George Osborne, the Budget, and the truth about ESA

By Bernadette Meaden
July 13, 2015

When announcing a huge cut to Employment Support Allowance in his budget speech, George Osborne managed to pack so much that was misleading into only six sentences, it really merits some close analysis.

Mr. Osborne said: "The Employment and Support Allowance was supposed to end some of the perverse incentives in the old Incapacity Benefit. Instead it has introduced new ones.

"One of these is that those who are placed in the work-related activity group [WRAG] receive more money a week than those on Job Seekers Allowance, but get nothing like the help to find suitable employment.

"The number of JSA claimants has fallen by 700,000 since 2010, whilst the number of incapacity benefits claimants has fallen by just 90,000. This is despite 61% of claimants in the ESA WRAG benefit saying they want to work.

"For future claimants only, we will align the ESA Work-Related Activity Group rate with the rate of Job Seekers Allowance."

Let's unpick that, sentence by sentence.

Firstly, consider the 'perverse incentives' in the old Incapacity Benefit. This refers to the firmly held belief amongst welfare reformers that a large proportion of the people on Incapacity Benefit were in fact simply avoiding work and enjoying a better income than they would get from unemployment benfit. Publicly they were spoken of as 'trapped' or 'languishing', privately the talk was of 'malingering and illness deception.'

If this had been true, the introduction of the very rigorous Work Capability Assessment (WCA) and the reassessment of all claimants would have resulted in large numbers of people being found fit to work, and claimant numbers dropping dramatically. This was what the welfare reformers predicted, but it just hasn't happened. It hasn't happened because actually, the vast majority of people receiving Incapacity Benefit were unfit to work, as their doctors had said.

Mr. Osborne then claims that whilst people placed in the Work Related Activity Group (WRAG) get more money than those on Jobseekers Allowance, they aren't getting jobs. There is a good reason for this. They are not fit to work.

People assessed for ESA and found fit to work must claim Jobseekers Allowance. Those who are placed in WRAG rather than the Support Group are officially considered unfit to work at present, but capable of returning to work at some time in the future. So it's hardly surprising that people in the WRAG are not going out and getting jobs at the same rate as those on Jobseekers Allowance.

It's important here to acknowledge just what people in the WRAG may be experiencing. They may be undergoing chemotherapy, radiotherapy, or other gruelling treatments. They may have Parkinson's Disease, Multiple Sclerosis, Cystic Fibrosis or other serious illnesses. They may have been suddenly disabled in an accident. Their top priority will be coping with their illness, or trying to adapt to a life that has suddenly become very difficult. They may be making frequent and expensive trips to hospital. To suggest that they are not trying hard enough to get better because they're enjoying the luxury of an extra £30 per week is incredibly patronising and insulting.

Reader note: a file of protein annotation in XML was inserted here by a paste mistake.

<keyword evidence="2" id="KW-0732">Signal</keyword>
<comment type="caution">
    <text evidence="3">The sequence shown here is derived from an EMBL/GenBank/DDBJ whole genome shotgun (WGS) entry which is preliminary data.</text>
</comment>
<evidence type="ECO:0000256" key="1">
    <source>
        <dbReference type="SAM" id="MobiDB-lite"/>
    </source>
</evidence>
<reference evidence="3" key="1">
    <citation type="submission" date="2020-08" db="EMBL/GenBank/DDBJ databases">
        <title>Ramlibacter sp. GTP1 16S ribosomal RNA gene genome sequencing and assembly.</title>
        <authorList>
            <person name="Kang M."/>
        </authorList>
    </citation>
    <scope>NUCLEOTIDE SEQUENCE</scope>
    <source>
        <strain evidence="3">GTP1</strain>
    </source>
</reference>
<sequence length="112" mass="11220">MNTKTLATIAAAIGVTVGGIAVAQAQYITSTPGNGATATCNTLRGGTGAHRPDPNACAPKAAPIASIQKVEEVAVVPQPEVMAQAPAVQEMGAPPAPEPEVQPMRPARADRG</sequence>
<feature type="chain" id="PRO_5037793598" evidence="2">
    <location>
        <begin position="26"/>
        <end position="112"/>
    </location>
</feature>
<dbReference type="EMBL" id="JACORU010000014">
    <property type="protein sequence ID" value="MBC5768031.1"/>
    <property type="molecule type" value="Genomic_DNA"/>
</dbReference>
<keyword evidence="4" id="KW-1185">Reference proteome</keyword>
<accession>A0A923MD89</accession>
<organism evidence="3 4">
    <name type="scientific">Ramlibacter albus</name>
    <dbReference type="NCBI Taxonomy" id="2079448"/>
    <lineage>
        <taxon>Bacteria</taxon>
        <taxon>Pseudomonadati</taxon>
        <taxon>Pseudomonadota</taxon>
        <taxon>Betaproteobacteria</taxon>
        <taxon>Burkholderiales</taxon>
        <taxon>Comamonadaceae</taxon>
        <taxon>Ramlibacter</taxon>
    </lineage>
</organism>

As for the 61 per cent who say they want to work – of course they do. They want to get better and be well enough to work. The other 39 per cent are probably so overwhelmed by their illness or disability that they can't imagine working at the moment. That is why they are on ESA, not Jobseekers Allowance.

Another little known fact about the WRAG is that if you receive ESA as a contribution-based benefit, (because you have been forced to give up work, and are up to date with National Insurance contributions) you can only get ESA for 365 days. The only way you can get it after that is if you are eligible for the means-tested version. If you have a partner who works, you won't qualify unless they have an extremely low income. So it's hardly a passport to a cushy lifestyle.

As with many welfare reform and austerity policies, the government has been assisted in making this cruel cut seem reasonable by allowing a false belief to flourish in the media and the public consciousness.

The BBC's Nick Robinson claimed that people in the WRAG were fit to work, in accordance with the implication in the Chancellor's speech. He withdrew this when corrected, but it was too late for many people. I had a protracted conversation on social media with a man who was at pains to educate me, saying "You know that they will have been assessed as fit to work, right?" He then insisted that WRAG was the 'work ready' group.

It's true that ESA is a complicated benefit (too complicated) and there's no reason why everybody should understand the details. But when a government implies that people who are ill or disabled should in fact be getting jobs and are choosing not to for a little extra money, they are further fuelling resentment and suspicion towards people who may be going through the worst time of their lives.


© Bernadette Meaden has written about political, religious and social issues for some years, and is strongly influenced by Christian Socialism, liberation theology and the Catholic Worker movement. She is an Ekklesia associate and regular contributor. You can follow her on Twitter: @BernaMeaden

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